Thoughts on the election.

Donald Trump has said many things during this campaign cycle that have been offensive, hurtful, and discriminatory regarding many different groups and individuals.

Yet, somehow, he has managed to come out victorious.

I have stayed off of social media for just over the last 24 hours, so maybe this is just me adding to what many people are already saying.

I cannot be the only one who feels unsafe and fearful and filled with a sense of otherness in the country we call home.

Muslims. Immigrants. Refugees. People of color. The LGBTQA+ community. Countless other groups and individuals. We’re all feeling this otherness. How could this country care so little about so many of its people?

The elected leader of this country is a walking contradiction to our safety and peace of mind.

What this says to me is that a majority of people in the country in which I live accept or are indifferent to the thing that has overturned my life, and the lives of many, too many, others.

They are indifferent to racial violence.

They are indifferent to equal rights for all unless their own way of life is subject to change.

They are indifferent to their privilege and the lack thereof of so many around them.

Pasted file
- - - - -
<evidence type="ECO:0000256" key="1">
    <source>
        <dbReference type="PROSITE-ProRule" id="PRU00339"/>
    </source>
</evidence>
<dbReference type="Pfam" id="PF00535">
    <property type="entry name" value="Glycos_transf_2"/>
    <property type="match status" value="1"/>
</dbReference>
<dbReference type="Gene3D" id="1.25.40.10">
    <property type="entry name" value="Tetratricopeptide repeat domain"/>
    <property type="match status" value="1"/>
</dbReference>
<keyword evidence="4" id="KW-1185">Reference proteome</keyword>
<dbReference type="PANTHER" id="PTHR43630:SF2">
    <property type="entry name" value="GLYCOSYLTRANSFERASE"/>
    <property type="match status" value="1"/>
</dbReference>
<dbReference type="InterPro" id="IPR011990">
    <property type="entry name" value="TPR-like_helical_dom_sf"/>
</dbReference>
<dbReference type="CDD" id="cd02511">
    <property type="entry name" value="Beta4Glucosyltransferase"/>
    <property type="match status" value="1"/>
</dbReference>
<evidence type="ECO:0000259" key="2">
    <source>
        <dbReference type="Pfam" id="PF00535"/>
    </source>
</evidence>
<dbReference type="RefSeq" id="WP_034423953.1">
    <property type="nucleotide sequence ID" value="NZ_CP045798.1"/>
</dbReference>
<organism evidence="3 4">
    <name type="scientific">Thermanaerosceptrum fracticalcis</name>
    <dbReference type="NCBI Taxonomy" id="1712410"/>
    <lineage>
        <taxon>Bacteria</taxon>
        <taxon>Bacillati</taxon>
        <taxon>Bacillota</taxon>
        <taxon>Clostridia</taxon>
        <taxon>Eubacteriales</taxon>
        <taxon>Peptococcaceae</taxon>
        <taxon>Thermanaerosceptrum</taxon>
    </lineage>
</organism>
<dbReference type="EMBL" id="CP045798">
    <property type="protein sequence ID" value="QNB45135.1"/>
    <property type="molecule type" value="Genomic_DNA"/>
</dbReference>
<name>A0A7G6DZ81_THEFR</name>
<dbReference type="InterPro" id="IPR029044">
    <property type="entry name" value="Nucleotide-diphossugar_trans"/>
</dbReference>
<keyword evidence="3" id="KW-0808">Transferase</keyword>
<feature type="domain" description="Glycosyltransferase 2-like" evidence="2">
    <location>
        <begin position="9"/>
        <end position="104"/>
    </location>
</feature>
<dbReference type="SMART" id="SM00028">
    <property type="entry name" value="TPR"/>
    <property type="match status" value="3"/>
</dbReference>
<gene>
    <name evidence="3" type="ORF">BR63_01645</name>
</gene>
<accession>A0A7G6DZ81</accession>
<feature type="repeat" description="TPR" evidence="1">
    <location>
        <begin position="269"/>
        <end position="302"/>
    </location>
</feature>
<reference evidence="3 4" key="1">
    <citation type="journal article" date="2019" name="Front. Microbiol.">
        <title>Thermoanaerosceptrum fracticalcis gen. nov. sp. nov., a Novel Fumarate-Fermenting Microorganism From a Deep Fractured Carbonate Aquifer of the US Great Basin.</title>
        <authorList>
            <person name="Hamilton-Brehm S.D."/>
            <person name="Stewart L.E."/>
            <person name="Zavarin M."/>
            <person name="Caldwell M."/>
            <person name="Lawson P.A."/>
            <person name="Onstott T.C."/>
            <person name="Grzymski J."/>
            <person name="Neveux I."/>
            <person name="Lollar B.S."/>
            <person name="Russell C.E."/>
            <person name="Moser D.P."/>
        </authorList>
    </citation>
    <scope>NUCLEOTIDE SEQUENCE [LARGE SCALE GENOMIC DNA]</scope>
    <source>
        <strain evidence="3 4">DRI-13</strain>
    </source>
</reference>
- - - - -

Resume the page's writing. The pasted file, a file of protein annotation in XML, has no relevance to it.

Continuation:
They are indifferent to the flippant, callous, and hurtful belief that sexual violence and harassment are normal and to be expected.

They are indifferent to sexual violence and the damage it does in individual lives and in society.

They are indifferent to the fears that shake many of us to our cores simply because they don’t have to face those fears.

Donald Trump has allowed the majority to pretend that these things are not problems or do not exist.

Every word and action of this presidential elect shows that those things do not matter, and every vote in his favor echoes that refrain.

“Your safety is not a concern. Your fears are not our fears. You do not matter.”

I appreciate the concern that many of you have expressed.

People have asked, “Do you feel safe?”

I’ve already struggled with accepting the world as a safe place. My hypervigilant brain has not allowed me to feel safe in years. Now my brain is just more aware that the majority of people in this country do not have my back. It was hard to feel safe then, and it’s nearly impossible now.

Whereas before, I could hope and assume that a majority of people were against these hateful things and would stand up against them if they just knew how, I cannot assume that anymore. When the majority vote falls with an individual who behaves this way, treats others the way he has, and says the things he has, my hope for the underlying goodness in humanity certainly dims.

So what now?

Now, we do what we’ve always done.

We be kind to those around us. We listen to the concerns of those who feel afraid. We stand up against the injustices that will continue to be a part of our reality, very possibly more so than they were before. We remember those we love and those who love us.

We fight against indifference.

 

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